be kind: of a good or benevolent nature or disposition
I don’t think there could be a greater compliment than to be judged a kind person. Kindness is a trait that reflects a benevolence and good nature toward others. When we see expressions of kindness, we tend to smile. Our humanity values and appreciates expressions of kindness. They make us feel good.
But kindness toward others is only half the story. One of our human weaknesses is not being more kind to ourselves. Each of us is about self-improvement – it’s the most natural of aspirations. We all want to be better in some way.
At the core of self-improvement is our tendency to be critical of ourselves… and our desire to make ourselves better. But self-criticism is not usually the most productive way to self-improve. Self-compassion has been found by research(1) to be more valuable in stimulating a greater degree of conscientiousness and a greater likelihood to take responsibility for mistakes.
We are better people when we are committed to being kinder to ourselves, as well as kinder to others.
It’s easy to understand why self- criticism is so strong.
We all have a powerful “inner critic.” It’s a product of our “atavistic” or ancient brain that responds to threats with ancient fight, flight or freeze reactions. Those reactions were essential for early man in a life-or-death struggle to survive. Making a mistake when threatened by a predator could mean losing a limb or losing a life.
But in the modern world those emotional responses rear up even when less-than-life-threatening issues arise – like making a mistake, being embarrassed, being rejected or rejecting others, losing our temper or being hurtful to another, not being as successful or not living up to our expectations.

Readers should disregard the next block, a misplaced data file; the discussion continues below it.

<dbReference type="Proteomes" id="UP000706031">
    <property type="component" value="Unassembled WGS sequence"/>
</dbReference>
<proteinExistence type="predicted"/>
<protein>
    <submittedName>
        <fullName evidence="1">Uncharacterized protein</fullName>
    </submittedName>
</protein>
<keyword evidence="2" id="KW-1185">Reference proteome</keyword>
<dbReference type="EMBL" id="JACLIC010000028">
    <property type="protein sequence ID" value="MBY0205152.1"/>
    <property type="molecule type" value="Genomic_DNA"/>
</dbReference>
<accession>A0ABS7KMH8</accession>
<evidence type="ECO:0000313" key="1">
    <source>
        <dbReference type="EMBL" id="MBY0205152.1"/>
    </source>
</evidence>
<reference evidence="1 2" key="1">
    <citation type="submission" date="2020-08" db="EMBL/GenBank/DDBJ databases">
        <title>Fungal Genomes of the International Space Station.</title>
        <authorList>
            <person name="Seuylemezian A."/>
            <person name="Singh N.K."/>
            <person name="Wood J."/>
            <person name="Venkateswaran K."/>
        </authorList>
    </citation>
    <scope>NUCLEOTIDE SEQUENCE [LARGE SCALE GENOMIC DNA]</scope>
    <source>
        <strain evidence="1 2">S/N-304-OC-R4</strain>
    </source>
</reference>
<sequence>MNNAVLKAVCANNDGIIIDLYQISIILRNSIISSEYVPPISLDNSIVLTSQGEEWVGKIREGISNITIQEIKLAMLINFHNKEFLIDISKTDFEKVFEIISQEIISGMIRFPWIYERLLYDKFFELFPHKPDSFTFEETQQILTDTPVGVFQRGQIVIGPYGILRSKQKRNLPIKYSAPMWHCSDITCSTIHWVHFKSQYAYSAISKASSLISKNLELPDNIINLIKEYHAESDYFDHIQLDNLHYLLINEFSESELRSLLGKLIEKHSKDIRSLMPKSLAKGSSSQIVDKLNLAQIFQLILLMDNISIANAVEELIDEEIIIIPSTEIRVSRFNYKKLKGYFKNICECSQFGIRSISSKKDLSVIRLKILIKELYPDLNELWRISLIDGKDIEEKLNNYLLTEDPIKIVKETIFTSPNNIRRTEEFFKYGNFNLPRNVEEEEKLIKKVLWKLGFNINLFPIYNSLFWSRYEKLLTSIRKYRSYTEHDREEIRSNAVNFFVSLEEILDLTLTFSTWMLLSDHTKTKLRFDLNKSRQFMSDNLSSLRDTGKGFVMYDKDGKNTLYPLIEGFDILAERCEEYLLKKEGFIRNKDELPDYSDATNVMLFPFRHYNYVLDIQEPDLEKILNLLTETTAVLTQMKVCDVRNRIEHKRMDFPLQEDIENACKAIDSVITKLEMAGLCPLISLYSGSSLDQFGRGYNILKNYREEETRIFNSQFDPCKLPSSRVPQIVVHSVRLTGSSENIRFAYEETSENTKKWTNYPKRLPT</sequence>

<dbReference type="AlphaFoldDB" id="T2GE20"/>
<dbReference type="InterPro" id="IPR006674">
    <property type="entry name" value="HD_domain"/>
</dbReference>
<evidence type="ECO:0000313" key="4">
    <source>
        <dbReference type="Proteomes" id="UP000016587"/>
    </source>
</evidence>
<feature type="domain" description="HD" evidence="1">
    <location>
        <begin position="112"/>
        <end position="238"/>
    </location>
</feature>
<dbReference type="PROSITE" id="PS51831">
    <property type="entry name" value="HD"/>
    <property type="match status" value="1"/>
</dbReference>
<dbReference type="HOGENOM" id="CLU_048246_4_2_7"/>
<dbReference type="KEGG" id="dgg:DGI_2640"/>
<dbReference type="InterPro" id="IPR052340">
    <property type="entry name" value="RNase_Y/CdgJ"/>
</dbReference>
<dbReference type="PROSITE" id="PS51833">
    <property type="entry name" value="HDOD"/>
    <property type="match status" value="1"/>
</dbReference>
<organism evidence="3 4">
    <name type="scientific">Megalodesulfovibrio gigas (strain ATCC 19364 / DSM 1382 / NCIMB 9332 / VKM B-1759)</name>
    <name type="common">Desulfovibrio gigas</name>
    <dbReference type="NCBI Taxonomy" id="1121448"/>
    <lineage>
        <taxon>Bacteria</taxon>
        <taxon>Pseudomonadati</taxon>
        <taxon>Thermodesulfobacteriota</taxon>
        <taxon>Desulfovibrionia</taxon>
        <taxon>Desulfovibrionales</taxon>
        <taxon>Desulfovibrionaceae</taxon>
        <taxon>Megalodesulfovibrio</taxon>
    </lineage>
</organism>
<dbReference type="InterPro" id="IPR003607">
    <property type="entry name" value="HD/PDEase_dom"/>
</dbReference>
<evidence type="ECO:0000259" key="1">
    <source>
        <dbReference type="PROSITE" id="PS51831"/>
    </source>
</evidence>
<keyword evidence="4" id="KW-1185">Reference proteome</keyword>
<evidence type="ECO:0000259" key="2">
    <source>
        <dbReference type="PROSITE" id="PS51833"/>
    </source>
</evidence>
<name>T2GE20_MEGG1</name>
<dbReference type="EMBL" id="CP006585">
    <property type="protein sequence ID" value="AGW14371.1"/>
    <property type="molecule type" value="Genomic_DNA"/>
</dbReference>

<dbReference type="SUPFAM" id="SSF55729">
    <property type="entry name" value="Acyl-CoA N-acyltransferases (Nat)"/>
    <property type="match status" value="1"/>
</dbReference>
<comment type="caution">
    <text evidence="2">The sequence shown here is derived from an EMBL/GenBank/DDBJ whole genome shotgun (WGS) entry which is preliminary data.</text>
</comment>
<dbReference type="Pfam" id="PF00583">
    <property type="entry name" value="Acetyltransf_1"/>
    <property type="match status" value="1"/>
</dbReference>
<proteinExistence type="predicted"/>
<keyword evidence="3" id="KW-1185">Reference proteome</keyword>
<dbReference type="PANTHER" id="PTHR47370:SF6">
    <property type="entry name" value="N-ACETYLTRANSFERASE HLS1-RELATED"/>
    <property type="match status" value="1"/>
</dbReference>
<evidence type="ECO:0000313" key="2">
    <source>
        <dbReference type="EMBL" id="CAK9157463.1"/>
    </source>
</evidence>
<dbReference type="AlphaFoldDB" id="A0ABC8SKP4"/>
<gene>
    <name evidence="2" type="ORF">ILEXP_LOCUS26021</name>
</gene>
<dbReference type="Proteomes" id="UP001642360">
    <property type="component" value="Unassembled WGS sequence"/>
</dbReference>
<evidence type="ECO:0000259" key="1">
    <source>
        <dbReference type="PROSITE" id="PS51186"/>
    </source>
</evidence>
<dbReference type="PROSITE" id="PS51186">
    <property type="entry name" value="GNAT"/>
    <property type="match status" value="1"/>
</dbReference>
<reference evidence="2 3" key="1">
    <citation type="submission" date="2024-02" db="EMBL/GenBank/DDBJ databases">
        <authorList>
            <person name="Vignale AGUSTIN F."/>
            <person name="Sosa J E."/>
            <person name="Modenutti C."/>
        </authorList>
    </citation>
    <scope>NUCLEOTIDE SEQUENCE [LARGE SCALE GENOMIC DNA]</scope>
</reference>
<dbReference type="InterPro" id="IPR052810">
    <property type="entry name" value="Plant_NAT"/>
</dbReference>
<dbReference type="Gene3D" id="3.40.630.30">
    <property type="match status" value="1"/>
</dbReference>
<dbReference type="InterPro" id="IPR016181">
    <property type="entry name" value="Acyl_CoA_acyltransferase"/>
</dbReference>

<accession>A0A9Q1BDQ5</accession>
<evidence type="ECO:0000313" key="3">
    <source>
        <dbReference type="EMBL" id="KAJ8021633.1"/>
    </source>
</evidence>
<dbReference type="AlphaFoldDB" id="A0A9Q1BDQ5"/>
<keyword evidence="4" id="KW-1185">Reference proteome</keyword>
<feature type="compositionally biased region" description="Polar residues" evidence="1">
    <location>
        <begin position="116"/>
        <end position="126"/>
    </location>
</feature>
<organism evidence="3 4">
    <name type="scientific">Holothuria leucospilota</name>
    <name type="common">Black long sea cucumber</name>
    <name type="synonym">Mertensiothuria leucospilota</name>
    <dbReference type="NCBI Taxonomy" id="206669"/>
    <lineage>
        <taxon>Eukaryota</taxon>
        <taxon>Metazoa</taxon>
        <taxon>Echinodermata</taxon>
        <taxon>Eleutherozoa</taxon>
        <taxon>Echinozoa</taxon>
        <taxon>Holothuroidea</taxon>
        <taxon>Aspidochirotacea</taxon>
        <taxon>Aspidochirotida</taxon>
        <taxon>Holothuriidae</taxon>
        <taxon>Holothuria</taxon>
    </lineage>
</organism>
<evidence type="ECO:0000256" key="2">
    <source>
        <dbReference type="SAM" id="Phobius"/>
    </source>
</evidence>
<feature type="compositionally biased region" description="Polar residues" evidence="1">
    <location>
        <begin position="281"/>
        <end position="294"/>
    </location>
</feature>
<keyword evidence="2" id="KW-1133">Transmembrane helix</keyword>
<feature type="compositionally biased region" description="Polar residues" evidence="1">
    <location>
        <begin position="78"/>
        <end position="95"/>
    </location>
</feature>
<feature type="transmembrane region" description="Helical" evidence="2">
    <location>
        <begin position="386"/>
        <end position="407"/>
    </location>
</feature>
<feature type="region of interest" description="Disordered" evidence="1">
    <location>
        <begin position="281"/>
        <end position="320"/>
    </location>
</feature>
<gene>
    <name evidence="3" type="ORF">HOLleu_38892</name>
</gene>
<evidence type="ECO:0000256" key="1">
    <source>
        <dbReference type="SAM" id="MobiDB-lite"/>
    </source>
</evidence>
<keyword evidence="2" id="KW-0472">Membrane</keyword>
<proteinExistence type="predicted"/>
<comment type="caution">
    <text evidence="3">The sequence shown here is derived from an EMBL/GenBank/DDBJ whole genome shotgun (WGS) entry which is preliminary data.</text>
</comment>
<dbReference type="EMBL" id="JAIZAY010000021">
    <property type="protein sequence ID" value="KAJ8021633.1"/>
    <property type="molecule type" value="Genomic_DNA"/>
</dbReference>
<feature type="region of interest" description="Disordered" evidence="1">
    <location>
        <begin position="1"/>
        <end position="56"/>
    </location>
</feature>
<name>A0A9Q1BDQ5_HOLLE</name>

It’s not healthy when self-criticism dominates our life.
Feeling shame is at the core of many of today’s biggest dysfunctional problems – like alcoholism, addiction, eating disorders and many others. Beating ourselves up for not being perfect or, worse yet, for beating ourselves up is so “today” and so unproductive. Constantly focusing on our self and our self-criticism doesn’t leave much room for the greater calling of being more sensitive and caring of others.
But the more we understand WHY we feel as we do, the better our toolkit to fight the destructive feelings from irrational self-criticism and self-absorption. So every once in a while, it’s good to take a step back and forgive ourselves. We’re not perfect. Neither are other people. We all stumble. We all let our emotions get the best of us.
Genuine self-deprecation can be endearing. Constant and unreasonable self-criticism is off-putting to most people. Some perfectionism, trying to do my best, is ok if, when I come up short, I still know that I’m okay. Unhealthy perfectionism is destructive when making a mistake or being criticized creates a feeling not that I did something bad and feel guilty, but rather incites a feeling that “I am bad.”
In addition, too much self-criticism often leads to denigrating others to feel better about ourselves.
We have a fundamental need to feel that we are important and above average. Excessive self-criticism often drives us to find fault in others to feel better about ourselves by comparison.
And it’s valuable to remember that science tells us we will be more conscientious, more responsible and happier if we keep our focus less on self-criticism and self-pity… and more on being kind to ourselves. Research has shown that the more we accept ourselves, forgive ourselves, show compassion for ourselves, the more we are strengthened to make our lives better, as well as the lives of others around us.
Be kind to others. Be kind to yourself.
(1) Self-Compassion: The Proven Power of Being Kind to Yourself, Kristin Neff, William Morrow Paperbacks, 2015
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Check out our archive of past blog posts. There are lots of interesting topics there.